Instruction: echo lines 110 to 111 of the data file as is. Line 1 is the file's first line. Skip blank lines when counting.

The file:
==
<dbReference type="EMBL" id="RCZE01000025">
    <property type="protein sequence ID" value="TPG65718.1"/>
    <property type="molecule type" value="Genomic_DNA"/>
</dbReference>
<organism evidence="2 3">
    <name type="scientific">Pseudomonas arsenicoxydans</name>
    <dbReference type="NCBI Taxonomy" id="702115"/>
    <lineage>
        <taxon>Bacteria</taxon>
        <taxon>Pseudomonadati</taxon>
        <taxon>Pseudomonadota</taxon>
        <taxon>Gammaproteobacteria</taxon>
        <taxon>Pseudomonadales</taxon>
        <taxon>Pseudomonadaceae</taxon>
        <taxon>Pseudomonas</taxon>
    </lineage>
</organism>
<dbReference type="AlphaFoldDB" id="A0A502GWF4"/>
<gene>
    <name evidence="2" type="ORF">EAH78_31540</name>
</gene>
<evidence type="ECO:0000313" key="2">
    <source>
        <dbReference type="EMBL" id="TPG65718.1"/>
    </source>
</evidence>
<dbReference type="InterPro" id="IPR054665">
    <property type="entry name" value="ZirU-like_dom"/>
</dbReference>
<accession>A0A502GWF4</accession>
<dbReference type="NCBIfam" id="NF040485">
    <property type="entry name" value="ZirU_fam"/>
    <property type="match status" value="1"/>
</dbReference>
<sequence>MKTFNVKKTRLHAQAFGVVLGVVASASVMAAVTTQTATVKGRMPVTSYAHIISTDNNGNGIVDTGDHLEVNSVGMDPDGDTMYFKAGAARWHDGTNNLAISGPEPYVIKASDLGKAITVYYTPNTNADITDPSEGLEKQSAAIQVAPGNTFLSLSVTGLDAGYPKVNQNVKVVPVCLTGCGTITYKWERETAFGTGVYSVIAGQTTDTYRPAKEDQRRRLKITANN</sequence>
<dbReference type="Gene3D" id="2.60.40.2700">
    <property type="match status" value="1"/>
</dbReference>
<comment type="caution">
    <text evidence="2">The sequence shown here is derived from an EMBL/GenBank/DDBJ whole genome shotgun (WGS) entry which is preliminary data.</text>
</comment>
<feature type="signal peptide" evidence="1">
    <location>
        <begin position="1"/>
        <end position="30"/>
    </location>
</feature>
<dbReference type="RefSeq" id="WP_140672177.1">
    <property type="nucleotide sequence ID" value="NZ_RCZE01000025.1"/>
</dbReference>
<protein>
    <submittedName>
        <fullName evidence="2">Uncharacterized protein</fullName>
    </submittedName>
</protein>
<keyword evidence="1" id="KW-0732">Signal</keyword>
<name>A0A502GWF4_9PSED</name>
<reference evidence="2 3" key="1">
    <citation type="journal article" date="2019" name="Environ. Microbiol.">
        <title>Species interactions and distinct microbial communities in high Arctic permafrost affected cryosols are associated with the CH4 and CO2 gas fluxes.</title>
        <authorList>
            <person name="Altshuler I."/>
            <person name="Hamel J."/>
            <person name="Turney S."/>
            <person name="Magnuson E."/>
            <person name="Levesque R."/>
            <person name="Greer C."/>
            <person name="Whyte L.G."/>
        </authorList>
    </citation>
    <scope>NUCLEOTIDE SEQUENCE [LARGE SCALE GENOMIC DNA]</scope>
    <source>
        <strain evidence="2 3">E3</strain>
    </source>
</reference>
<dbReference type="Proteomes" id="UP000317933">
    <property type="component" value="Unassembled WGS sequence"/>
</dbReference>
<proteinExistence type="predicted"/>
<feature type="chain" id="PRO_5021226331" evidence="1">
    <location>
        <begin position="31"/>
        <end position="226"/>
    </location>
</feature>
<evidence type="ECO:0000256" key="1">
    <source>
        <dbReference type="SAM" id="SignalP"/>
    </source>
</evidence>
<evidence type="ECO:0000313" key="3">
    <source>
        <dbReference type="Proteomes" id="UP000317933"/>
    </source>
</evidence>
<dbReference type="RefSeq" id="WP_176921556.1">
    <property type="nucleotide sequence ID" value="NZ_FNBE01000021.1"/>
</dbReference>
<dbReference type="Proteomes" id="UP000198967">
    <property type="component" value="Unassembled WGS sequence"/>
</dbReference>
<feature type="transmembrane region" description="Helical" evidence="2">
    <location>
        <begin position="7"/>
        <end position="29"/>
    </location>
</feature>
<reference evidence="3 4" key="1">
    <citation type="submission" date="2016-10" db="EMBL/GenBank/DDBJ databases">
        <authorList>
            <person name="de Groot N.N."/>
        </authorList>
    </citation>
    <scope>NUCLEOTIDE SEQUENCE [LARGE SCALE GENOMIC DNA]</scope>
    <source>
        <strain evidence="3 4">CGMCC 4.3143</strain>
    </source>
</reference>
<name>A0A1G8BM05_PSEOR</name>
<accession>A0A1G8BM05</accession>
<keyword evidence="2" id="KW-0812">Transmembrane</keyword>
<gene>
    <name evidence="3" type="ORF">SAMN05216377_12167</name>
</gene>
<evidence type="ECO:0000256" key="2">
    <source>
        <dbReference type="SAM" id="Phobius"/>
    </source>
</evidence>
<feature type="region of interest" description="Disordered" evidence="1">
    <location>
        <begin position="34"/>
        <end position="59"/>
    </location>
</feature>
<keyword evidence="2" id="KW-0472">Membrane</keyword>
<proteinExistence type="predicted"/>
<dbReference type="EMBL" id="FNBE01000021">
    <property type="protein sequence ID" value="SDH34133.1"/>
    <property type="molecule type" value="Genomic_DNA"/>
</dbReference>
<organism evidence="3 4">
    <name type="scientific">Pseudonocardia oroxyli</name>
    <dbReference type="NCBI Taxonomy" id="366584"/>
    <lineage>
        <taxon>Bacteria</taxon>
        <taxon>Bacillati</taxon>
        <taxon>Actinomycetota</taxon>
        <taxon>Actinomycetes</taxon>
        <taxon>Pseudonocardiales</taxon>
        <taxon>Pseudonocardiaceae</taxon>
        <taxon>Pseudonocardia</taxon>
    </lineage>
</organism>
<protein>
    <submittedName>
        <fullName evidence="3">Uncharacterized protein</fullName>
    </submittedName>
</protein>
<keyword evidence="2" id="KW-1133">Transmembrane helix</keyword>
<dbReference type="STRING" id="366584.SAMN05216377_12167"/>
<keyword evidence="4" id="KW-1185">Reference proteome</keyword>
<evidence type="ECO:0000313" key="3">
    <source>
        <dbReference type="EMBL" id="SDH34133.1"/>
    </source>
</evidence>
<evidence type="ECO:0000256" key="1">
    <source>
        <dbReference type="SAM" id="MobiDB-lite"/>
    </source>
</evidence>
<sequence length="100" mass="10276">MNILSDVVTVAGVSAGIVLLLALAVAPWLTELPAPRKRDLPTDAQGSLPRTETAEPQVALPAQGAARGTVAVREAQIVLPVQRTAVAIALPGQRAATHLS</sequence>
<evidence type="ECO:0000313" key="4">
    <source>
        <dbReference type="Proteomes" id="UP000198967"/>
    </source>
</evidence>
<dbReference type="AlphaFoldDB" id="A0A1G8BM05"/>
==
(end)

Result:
        <authorList>
            <person name="de Groot N.N."/>